In the vast majority of cases, Polish and foreign organisations focus on recruiting specialists and experts. Companies are looking for a minimum of three to five years of experience, the ability to work in remote teams, great communication skills and – in the case of international companies – confidence in the use of foreign language in a business environment. To sum up, the ideal candidate is a person who has vast knowledge and experience, can quickly onboard in the new workplace and support the organisation on its way to effective digitalisation.

Without automation and advanced data analysis, companies are becoming less competitive as they are slow to react, and make flawed business decisions. This is why it is so important not only to devise a good implementation process of new technologies, but also to secure necessary skillsets within the company. In order to build strong teams, employers should simultaneously hire tech experts and constantly upskill less experienced staff, who together with senior specialists will enable a smooth digitalisation process.

More in Digitalisation:

Digitalising business so as to work faster and better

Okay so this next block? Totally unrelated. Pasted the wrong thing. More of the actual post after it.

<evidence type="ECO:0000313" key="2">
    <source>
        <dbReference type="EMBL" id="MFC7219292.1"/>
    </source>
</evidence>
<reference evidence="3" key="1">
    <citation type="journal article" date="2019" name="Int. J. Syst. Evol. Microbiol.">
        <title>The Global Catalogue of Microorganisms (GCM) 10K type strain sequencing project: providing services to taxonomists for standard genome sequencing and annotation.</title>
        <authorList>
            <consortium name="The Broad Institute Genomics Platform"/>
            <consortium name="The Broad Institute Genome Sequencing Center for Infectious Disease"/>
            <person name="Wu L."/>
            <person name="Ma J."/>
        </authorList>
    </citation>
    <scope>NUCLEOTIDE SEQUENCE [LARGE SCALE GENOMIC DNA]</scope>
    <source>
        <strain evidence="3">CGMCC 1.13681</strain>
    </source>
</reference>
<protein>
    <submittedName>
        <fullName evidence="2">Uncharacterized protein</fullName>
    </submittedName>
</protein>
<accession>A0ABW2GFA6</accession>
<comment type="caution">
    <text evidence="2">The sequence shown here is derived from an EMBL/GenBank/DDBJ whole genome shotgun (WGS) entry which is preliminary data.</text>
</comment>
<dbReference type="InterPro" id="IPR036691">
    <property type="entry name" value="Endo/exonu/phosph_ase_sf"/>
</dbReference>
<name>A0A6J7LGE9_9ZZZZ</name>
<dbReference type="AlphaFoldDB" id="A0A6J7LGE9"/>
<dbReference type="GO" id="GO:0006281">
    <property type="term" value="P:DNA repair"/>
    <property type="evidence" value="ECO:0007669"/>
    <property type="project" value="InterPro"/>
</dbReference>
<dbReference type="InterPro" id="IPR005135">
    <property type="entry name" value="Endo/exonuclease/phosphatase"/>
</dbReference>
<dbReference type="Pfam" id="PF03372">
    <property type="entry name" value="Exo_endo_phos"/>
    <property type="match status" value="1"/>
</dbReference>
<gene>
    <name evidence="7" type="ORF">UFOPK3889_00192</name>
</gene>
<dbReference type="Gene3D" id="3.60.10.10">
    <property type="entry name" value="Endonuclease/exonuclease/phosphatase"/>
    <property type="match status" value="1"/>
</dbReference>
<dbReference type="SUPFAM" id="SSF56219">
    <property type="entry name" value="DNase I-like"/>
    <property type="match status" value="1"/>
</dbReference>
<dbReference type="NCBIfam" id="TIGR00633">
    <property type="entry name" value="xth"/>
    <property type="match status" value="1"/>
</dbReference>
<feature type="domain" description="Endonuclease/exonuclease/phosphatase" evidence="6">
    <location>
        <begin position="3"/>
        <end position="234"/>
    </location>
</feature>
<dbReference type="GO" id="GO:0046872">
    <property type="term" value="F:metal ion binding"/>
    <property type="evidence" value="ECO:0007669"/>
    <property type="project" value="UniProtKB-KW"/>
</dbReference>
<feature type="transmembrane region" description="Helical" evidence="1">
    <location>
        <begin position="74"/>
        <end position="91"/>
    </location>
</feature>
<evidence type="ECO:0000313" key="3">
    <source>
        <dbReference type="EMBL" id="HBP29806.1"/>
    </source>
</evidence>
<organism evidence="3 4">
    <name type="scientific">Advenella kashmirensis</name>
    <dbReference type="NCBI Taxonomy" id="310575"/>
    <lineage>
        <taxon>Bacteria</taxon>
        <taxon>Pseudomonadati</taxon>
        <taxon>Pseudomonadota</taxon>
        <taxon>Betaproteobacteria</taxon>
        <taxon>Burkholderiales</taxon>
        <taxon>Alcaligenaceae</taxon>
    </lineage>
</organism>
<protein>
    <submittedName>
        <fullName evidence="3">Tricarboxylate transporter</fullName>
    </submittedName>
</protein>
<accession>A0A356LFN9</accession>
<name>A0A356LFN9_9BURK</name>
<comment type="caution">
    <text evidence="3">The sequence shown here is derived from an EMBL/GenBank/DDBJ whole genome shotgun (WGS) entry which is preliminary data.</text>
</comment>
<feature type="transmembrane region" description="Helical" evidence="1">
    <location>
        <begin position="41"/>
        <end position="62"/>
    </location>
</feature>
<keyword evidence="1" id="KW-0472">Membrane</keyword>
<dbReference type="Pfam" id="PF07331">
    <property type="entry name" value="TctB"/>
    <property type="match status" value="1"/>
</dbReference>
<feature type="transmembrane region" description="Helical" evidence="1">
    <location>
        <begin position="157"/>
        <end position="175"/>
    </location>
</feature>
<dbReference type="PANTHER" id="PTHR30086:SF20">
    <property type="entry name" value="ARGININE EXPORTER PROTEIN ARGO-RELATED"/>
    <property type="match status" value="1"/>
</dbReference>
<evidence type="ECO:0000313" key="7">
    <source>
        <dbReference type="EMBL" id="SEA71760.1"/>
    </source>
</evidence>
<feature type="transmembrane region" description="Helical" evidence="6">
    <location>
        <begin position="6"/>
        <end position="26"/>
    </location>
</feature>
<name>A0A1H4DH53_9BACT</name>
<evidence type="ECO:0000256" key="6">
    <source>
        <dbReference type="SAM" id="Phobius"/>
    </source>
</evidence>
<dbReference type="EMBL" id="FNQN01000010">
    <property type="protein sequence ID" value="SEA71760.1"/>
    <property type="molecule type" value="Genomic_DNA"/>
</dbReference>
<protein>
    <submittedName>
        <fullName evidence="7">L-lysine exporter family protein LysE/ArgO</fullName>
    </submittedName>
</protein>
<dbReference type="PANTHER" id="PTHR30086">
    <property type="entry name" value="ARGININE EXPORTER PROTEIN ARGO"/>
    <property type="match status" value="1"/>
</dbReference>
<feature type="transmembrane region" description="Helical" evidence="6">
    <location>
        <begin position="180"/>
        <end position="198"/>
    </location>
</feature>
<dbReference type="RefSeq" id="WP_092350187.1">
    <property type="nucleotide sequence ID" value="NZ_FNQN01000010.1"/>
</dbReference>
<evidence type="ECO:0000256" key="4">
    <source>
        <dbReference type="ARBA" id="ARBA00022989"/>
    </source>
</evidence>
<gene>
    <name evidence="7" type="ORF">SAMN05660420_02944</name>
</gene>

By Daria Erkier, BPower2


Today’s business is a complex matter, especially if we compare it to business as we knew it a decade ago. Of course, profit, as was the case in the past, remains the main point of focus, but the idea of how to get it has changed drastically.

Digitalising the work of property managers

By Michał Bryszewski, head of Property & Asset Management, Savills


The ongoing digital transformation has become a given across industries, including the real estate sector, which has to keep pace with the rapidly evolving business landscape. The pace of change is so fast that it is hard to foresee how this sector will be reshaped over the next ten to 15 years.

How can AI help those with diabetes?

By Erling Hesselberg, vice-president at Crayon


Globally, over 400 million people have diabetes but as many as 46% remain completely undiagnosed and untreated. In fact, diabetes accounts for 12% of the world’s health expenditure, through the vast amount of research, analysis, and treatments, conducted and required today. Artificial intelligence (AI) and its applications such as machine learning (ML) are promising significant breakthroughs in diabetes care. AI advances are   relevant to those with diabetes, those who remain undiagnosed, their families, and their caregivers.

Accelerated digitalisation

By Kazimierz Piekarz, partner, Binaria Upgrade Marketing


As a result of the pandemic, the digital revolution has accelerated. This acceleration is evident in the extremely dynamic rate of growth in advertising investment, which has not been seen for a long time. Global digital ad spending was expected to grow by as much as 29.1% in 2021 to reach $491.7 billion1 , which already represents a 63% share of total global ad spending.